England will face their toughest World Cup test against Sweden in the quarter-finals, a task more daunting than taking on tournament favourites Brazil, former England coach Sven-Goran Eriksson said.
England booked their place in the last eight by edging past Colombia in a penalty shootout on Tuesday to raise hopes of a first World Cup title since 1966.
“It would be easier for England to beat Brazil than to beat Sweden in my opinion, Sweden today are a very hard team to break down,” Swede Eriksson, who led England to the 2002 and 2006 World Cup quarter-finals, told Paddy Power News.
“England have a great chance to make a World Cup semi-final. But, if anyone in the squad thinks they have an easy game on Saturday, they’re wrong.
“It’ll be the most difficult game they’ll have played so far, they can bet on that.”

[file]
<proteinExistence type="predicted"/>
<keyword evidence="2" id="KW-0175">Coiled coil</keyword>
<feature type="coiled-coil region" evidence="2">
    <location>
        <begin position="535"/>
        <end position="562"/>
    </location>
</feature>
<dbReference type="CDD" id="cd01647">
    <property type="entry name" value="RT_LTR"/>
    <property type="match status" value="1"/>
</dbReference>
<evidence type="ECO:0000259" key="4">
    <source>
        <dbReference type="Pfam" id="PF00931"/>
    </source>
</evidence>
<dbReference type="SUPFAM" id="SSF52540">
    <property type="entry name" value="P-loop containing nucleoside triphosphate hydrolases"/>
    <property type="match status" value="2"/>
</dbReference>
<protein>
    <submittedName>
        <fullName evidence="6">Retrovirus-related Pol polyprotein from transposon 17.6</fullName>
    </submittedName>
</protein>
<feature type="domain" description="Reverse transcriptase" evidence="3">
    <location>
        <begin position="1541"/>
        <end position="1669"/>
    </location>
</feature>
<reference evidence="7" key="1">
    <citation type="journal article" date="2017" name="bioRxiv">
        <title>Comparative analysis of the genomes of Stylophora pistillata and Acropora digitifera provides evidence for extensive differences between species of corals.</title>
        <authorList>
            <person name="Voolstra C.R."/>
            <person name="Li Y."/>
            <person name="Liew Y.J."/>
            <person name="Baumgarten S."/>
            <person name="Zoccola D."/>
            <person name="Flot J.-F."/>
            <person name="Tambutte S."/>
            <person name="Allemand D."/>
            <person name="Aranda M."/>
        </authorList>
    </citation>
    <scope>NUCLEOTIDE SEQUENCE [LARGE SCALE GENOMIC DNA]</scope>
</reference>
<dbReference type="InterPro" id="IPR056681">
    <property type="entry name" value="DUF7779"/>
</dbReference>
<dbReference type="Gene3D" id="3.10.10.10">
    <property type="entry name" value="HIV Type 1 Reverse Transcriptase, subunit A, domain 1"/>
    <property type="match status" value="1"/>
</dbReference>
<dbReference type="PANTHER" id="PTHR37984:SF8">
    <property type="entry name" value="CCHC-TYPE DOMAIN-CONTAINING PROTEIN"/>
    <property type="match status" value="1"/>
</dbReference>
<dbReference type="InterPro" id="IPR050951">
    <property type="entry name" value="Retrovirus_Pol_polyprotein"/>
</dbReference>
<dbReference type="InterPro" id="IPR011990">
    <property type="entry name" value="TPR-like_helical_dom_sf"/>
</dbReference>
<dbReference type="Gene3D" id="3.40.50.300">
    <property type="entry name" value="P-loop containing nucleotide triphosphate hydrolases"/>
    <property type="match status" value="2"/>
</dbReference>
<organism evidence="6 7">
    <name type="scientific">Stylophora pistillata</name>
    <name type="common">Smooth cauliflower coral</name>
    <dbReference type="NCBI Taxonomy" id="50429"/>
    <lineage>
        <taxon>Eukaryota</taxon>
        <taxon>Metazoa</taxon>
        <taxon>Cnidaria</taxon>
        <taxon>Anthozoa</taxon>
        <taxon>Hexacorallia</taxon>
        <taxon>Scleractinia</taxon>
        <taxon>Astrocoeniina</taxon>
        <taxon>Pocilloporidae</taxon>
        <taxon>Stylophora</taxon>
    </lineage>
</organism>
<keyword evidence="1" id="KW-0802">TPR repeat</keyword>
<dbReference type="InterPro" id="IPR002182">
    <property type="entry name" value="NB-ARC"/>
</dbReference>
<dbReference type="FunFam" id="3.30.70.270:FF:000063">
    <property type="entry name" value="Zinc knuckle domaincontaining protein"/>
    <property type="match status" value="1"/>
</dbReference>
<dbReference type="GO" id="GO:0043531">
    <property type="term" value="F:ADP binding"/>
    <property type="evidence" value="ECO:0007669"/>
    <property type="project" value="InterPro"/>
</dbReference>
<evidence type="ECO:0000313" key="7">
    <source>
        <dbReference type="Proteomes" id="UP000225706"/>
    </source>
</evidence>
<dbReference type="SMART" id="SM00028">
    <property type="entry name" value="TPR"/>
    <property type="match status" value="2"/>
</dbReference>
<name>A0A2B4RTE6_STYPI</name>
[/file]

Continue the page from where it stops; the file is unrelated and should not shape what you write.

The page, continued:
Sweden reached the World Cup last eight for the first time since finishing third in 1994 after a scrappy 1-0 victory over Switzerland on Tuesday.
“Sweden are so difficult to break down. They are very solid and really tough. If you woke them up in the middle of the night, they would know every position in defending – any possibility in the game, they know what to do.
“Their strikers are defenders when it’s time to defend and they can defend in their own box as well.
“During my time with England we met them four times. We lost once, and the others were a draw and, going back before that, Sweden have beaten England in big games. My brain says England, though my heart says Sweden.”
England had never won a penalty shootout at the World Cup before Tuesday and Eriksson believes overcoming that barrier will prove to be a big boost in the latter stages of the tournament.
“Everyone gets worried when a game goes to penalties, and with the record England have in competitions, it’s huge in England that they’ve managed to win the shootout here… it’s great for confidence because of England’s history,” he said.
Gareth Southgate’s England side face Sweden in Samara on Saturday.